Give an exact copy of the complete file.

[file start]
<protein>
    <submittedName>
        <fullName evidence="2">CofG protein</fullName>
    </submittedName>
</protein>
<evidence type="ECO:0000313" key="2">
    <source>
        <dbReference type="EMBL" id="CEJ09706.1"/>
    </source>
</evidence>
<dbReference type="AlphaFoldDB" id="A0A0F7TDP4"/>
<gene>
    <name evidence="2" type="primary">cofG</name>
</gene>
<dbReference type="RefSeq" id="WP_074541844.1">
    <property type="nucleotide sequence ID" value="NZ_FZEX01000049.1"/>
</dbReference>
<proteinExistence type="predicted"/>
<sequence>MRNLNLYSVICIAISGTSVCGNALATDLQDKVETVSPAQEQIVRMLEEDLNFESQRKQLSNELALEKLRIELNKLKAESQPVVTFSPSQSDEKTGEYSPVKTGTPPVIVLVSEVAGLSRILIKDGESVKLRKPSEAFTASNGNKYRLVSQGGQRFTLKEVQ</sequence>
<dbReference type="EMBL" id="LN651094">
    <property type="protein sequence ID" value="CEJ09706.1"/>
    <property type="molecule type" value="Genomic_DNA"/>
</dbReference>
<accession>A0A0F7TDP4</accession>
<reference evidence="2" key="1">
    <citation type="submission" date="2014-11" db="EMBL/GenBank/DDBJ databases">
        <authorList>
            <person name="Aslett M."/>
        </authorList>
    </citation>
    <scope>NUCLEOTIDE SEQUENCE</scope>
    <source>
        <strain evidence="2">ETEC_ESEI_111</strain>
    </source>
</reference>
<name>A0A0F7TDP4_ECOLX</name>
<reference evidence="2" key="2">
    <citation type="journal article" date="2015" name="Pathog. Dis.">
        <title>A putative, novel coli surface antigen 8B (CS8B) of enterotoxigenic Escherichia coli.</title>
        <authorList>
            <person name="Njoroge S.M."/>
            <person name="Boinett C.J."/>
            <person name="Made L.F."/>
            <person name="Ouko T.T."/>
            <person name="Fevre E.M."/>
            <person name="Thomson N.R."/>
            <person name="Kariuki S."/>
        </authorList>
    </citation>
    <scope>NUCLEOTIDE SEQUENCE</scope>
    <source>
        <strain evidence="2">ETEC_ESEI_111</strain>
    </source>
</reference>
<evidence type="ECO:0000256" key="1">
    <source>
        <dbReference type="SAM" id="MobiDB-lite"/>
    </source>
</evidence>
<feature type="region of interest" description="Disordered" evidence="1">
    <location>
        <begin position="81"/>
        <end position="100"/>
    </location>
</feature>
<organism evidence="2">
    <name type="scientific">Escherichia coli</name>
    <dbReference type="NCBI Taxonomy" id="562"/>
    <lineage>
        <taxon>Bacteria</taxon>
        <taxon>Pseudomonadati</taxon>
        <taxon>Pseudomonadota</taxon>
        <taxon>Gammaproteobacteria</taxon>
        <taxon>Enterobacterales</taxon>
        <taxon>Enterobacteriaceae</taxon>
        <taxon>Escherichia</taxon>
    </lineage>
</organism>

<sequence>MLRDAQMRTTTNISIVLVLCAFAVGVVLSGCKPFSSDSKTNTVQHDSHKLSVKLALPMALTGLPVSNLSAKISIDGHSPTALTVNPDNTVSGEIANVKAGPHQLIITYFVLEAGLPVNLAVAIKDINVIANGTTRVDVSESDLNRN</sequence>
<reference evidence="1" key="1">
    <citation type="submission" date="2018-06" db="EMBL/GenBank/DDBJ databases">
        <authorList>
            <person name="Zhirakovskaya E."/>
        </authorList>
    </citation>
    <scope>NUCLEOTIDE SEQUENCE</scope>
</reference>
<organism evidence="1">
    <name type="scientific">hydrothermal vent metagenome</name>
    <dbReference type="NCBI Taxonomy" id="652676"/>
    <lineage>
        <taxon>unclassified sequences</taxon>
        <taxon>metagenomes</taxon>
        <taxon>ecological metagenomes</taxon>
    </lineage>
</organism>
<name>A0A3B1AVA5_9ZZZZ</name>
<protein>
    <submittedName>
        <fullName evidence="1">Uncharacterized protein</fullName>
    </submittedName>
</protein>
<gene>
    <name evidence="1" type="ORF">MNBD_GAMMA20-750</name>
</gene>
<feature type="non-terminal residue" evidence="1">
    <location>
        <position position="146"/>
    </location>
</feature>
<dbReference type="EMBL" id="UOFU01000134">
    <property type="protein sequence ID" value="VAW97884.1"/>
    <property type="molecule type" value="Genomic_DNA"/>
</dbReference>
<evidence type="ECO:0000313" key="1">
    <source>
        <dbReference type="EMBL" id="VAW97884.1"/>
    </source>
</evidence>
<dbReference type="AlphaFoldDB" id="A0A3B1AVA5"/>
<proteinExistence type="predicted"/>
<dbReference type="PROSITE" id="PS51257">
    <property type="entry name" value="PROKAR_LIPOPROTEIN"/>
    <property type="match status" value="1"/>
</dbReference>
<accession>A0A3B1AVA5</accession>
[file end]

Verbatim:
<protein>
    <submittedName>
        <fullName evidence="2">CofG protein</fullName>
    </submittedName>
</protein>
<evidence type="ECO:0000313" key="2">
    <source>
        <dbReference type="EMBL" id="CEJ09706.1"/>
    </source>
</evidence>
<dbReference type="AlphaFoldDB" id="A0A0F7TDP4"/>
<gene>
    <name evidence="2" type="primary">cofG</name>
</gene>
<dbReference type="RefSeq" id="WP_074541844.1">
    <property type="nucleotide sequence ID" value="NZ_FZEX01000049.1"/>
</dbReference>
<proteinExistence type="predicted"/>
<sequence>MRNLNLYSVICIAISGTSVCGNALATDLQDKVETVSPAQEQIVRMLEEDLNFESQRKQLSNELALEKLRIELNKLKAESQPVVTFSPSQSDEKTGEYSPVKTGTPPVIVLVSEVAGLSRILIKDGESVKLRKPSEAFTASNGNKYRLVSQGGQRFTLKEVQ</sequence>
<dbReference type="EMBL" id="LN651094">
    <property type="protein sequence ID" value="CEJ09706.1"/>
    <property type="molecule type" value="Genomic_DNA"/>
</dbReference>
<accession>A0A0F7TDP4</accession>
<reference evidence="2" key="1">
    <citation type="submission" date="2014-11" db="EMBL/GenBank/DDBJ databases">
        <authorList>
            <person name="Aslett M."/>
        </authorList>
    </citation>
    <scope>NUCLEOTIDE SEQUENCE</scope>
    <source>
        <strain evidence="2">ETEC_ESEI_111</strain>
    </source>
</reference>
<name>A0A0F7TDP4_ECOLX</name>
<reference evidence="2" key="2">
    <citation type="journal article" date="2015" name="Pathog. Dis.">
        <title>A putative, novel coli surface antigen 8B (CS8B) of enterotoxigenic Escherichia coli.</title>
        <authorList>
            <person name="Njoroge S.M."/>
            <person name="Boinett C.J."/>
            <person name="Made L.F."/>
            <person name="Ouko T.T."/>
            <person name="Fevre E.M."/>
            <person name="Thomson N.R."/>
            <person name="Kariuki S."/>
        </authorList>
    </citation>
    <scope>NUCLEOTIDE SEQUENCE</scope>
    <source>
        <strain evidence="2">ETEC_ESEI_111</strain>
    </source>
</reference>
<evidence type="ECO:0000256" key="1">
    <source>
        <dbReference type="SAM" id="MobiDB-lite"/>
    </source>
</evidence>
<feature type="region of interest" description="Disordered" evidence="1">
    <location>
        <begin position="81"/>
        <end position="100"/>
    </location>
</feature>
<organism evidence="2">
    <name type="scientific">Escherichia coli</name>
    <dbReference type="NCBI Taxonomy" id="562"/>
    <lineage>
        <taxon>Bacteria</taxon>
        <taxon>Pseudomonadati</taxon>
        <taxon>Pseudomonadota</taxon>
        <taxon>Gammaproteobacteria</taxon>
        <taxon>Enterobacterales</taxon>
        <taxon>Enterobacteriaceae</taxon>
        <taxon>Escherichia</taxon>
    </lineage>
</organism>

<sequence>MLRDAQMRTTTNISIVLVLCAFAVGVVLSGCKPFSSDSKTNTVQHDSHKLSVKLALPMALTGLPVSNLSAKISIDGHSPTALTVNPDNTVSGEIANVKAGPHQLIITYFVLEAGLPVNLAVAIKDINVIANGTTRVDVSESDLNRN</sequence>
<reference evidence="1" key="1">
    <citation type="submission" date="2018-06" db="EMBL/GenBank/DDBJ databases">
        <authorList>
            <person name="Zhirakovskaya E."/>
        </authorList>
    </citation>
    <scope>NUCLEOTIDE SEQUENCE</scope>
</reference>
<organism evidence="1">
    <name type="scientific">hydrothermal vent metagenome</name>
    <dbReference type="NCBI Taxonomy" id="652676"/>
    <lineage>
        <taxon>unclassified sequences</taxon>
        <taxon>metagenomes</taxon>
        <taxon>ecological metagenomes</taxon>
    </lineage>
</organism>
<name>A0A3B1AVA5_9ZZZZ</name>
<protein>
    <submittedName>
        <fullName evidence="1">Uncharacterized protein</fullName>
    </submittedName>
</protein>
<gene>
    <name evidence="1" type="ORF">MNBD_GAMMA20-750</name>
</gene>
<feature type="non-terminal residue" evidence="1">
    <location>
        <position position="146"/>
    </location>
</feature>
<dbReference type="EMBL" id="UOFU01000134">
    <property type="protein sequence ID" value="VAW97884.1"/>
    <property type="molecule type" value="Genomic_DNA"/>
</dbReference>
<evidence type="ECO:0000313" key="1">
    <source>
        <dbReference type="EMBL" id="VAW97884.1"/>
    </source>
</evidence>
<dbReference type="AlphaFoldDB" id="A0A3B1AVA5"/>
<proteinExistence type="predicted"/>
<dbReference type="PROSITE" id="PS51257">
    <property type="entry name" value="PROKAR_LIPOPROTEIN"/>
    <property type="match status" value="1"/>
</dbReference>
<accession>A0A3B1AVA5</accession>